But let’s be real—can you keep it healthy at a tailgate? Well, the real answer is: Yes!
If you’re already firing up the grill and throwing some cold ones on ice, you need to check out our playbook to make sure your tailgate equals a touchdown. No need to bench the chili and wings. With just a few minor tweaks, your menu can go from second string to starter.
Keeping score: While a few “bad-for-you” snacks and drinks might not sound like a big deal now, all those empty calories add up. Think big picture. Think the long haul. Think about avoiding the ‘hail Mary’. Those poor choices today are putting you at risk for heart disease and stroke, our No. 1 and No. 5 health threats.
So, why should you switch out your seasonal favorites in favor of healthier choices? Simply put, Life is Why.
The American Heart Association and American Stroke Association set the scrimmage line with these tailgating do’s and don’ts:
- Do choose your sides in moderation. Try to make sure your plate is colorful, with a variety of fruits and vegetables.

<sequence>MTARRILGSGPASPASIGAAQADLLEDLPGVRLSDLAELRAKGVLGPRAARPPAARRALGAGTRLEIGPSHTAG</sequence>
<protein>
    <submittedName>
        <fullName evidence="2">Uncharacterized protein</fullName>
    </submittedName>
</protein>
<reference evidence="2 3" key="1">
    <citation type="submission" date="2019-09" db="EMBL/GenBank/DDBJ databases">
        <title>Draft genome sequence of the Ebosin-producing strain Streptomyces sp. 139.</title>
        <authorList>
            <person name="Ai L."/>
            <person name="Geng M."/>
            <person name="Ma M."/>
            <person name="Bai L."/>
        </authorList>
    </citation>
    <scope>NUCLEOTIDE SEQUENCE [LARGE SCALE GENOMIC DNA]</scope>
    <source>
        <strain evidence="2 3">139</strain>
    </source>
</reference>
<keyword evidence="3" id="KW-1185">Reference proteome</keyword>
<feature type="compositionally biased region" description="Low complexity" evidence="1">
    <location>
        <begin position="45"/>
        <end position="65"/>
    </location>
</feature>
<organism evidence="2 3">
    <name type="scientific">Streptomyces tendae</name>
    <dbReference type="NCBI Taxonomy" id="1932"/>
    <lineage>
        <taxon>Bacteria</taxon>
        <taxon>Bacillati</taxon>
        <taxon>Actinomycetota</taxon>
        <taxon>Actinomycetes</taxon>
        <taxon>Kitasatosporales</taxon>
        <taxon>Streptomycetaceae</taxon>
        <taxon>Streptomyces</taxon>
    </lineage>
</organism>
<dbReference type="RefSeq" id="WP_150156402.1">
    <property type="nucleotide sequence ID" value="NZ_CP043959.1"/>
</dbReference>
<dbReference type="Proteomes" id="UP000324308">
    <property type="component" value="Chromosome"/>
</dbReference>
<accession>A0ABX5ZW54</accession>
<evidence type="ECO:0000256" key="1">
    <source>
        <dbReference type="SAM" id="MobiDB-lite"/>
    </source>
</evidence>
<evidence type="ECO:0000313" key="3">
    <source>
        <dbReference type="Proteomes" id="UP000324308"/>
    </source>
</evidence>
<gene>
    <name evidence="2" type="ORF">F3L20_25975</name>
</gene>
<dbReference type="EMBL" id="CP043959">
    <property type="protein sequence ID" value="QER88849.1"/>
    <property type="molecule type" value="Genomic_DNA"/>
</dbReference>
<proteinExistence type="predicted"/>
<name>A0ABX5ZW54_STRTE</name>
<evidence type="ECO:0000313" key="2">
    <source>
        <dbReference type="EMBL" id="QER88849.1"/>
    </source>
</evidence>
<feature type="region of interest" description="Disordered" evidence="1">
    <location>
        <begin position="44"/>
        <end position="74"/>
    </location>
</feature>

- Do drink lots of water. You may think you’re feeling hungry, but you may actually just be dehydrated.
- Do reach for sparkling water with fruit wedges instead of sugar-sweetened sodas.
- Do choose lean or extra-lean beef burgers, and keep the patties to the size of a deck of cards. Or try turkey burgers or salmon burgers, which are tasty and give you the essential omega-3 fatty acids your body needs.
- Don’t eat if you’re not hungry, just for something to do at the game.
- Don’t grab fried wings. Try replacing them with grilled chicken breast strips tossed in a small amount of your favorite sauce.
- Don’t keep chips, nachos and other high-calorie snacks around. For a crunchy snack, try cut veggies with hummus, salsa or other low-fat dip.
- Don’t overindulge on alcoholic beverages. Too much beer, wine or liquor impairs judgment and can cause us to eat more.
Looking for more healthy tips for your next football bash? Visit www.heart.org/GettingHealthy.
Our mission is to be a relentless force for a world of longer, healthier lives. For nearly 100 years, we’ve been fighting heart disease and stroke, striving to save and improve lives. Heart disease is the No. 1 killer worldwide, and stroke ranks second globally. Even when those conditions don’t result in death, they cause disability and diminish quality of life. We want to see a world free of cardiovascular diseases and stroke.